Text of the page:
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BUSINESSPEOPLE MAY FACE JAIL FOR EURO PRICE HIKES UNDER PLANNED LAW

Put up prices: go to prison

UNJUSTIFIED price hikes prior to the adoption of the euro as Slovakia’s currency might result in businesspeople being sent to jail if a government plan to protect citizens from pre-euro price inflation becomes law.

Shopkeepers who hike prices during euro adoption may face jail under new government proposals.(Source: SITA)

UNJUSTIFIED price hikes prior to the adoption of the euro as Slovakia’s currency might result in businesspeople being sent to jail if a government plan to protect citizens from pre-euro price inflation becomes law.

The Justice Ministry has been told to draft a revision to the penal code to this effect.

But the plan already has its opponents. Some lawyers say a prison sentence is not the best way to punish businesses for elevating prices, while business representatives say regulations like the planned law have no place in a market economy.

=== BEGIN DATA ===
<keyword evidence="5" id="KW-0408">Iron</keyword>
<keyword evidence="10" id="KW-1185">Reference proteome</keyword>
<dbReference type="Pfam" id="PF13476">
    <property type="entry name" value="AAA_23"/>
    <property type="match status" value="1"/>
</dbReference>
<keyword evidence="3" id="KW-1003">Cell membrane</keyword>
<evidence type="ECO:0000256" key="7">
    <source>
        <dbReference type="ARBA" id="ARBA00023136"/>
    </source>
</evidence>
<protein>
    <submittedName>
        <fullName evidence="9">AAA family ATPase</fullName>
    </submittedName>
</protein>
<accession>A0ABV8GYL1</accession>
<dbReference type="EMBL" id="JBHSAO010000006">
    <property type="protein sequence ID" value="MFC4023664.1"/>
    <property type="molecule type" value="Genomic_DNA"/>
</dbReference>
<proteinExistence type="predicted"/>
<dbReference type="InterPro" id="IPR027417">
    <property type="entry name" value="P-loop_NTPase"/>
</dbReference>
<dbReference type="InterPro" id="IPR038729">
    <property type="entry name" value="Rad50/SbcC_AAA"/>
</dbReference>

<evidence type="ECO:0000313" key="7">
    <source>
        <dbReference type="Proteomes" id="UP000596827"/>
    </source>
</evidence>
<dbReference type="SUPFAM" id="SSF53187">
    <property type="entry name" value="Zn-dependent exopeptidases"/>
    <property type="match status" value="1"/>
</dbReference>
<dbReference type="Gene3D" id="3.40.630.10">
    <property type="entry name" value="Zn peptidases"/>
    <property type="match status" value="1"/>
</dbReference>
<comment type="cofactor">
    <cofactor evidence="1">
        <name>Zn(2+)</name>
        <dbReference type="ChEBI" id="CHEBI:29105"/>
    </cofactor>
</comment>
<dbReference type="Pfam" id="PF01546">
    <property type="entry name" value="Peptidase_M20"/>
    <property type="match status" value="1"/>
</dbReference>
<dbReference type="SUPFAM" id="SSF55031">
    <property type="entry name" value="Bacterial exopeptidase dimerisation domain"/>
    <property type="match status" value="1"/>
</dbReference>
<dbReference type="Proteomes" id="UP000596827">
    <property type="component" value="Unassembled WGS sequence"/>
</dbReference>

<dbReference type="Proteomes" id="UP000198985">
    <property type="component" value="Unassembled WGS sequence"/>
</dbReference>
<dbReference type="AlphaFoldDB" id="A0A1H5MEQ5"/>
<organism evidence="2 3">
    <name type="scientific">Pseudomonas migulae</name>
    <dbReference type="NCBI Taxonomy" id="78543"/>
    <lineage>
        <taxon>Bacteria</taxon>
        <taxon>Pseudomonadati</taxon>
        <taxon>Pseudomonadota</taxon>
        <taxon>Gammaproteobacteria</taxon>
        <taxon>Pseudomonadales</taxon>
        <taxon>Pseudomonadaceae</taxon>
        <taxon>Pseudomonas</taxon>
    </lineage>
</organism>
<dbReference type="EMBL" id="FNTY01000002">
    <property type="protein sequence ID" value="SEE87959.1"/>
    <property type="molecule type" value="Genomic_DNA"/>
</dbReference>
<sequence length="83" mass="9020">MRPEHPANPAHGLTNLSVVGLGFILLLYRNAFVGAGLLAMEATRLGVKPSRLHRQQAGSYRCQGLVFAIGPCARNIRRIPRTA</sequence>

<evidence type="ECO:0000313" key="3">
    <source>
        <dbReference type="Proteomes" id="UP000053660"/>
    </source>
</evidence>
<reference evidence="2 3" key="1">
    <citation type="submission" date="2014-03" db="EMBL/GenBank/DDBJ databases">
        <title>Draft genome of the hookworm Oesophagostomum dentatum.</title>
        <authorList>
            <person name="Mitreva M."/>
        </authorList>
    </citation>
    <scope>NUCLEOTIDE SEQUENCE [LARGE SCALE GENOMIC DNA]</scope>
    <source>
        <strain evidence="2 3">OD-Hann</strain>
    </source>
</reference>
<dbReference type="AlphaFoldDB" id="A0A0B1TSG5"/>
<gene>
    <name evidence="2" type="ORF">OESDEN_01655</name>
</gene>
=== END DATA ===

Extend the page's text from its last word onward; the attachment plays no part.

The revision, which would impose a prison sentence on anyone who violates price discipline rules, would become valid in September.

Prime Minister Robert Fico described the law as a tool to penalise those who plan to make a fortune at the expense of others during the euro-switch.

“If someone is such a crook that they elevate prices only to become rich at the expense of someone else, the penal code will be applied,” Fico told a press conference on June 4.

According to Fico, the public will now see that his government is taking all the necessary steps against those who intend to abuse the country’s switch to the euro. The prime minister has repeatedly said that his government will use all available tools to prevent unjustified price hikes.

The Justice Ministry will draft the law in cooperation with the Finance Ministry.

“I requested the justice minister to prepare the law in such a way that it can be applied in practice and not only as a way of scaring people,” Fico told the press.

Meanwhile, Justice Minister Štefan Harabin assured the press that the law will be in line with European norms.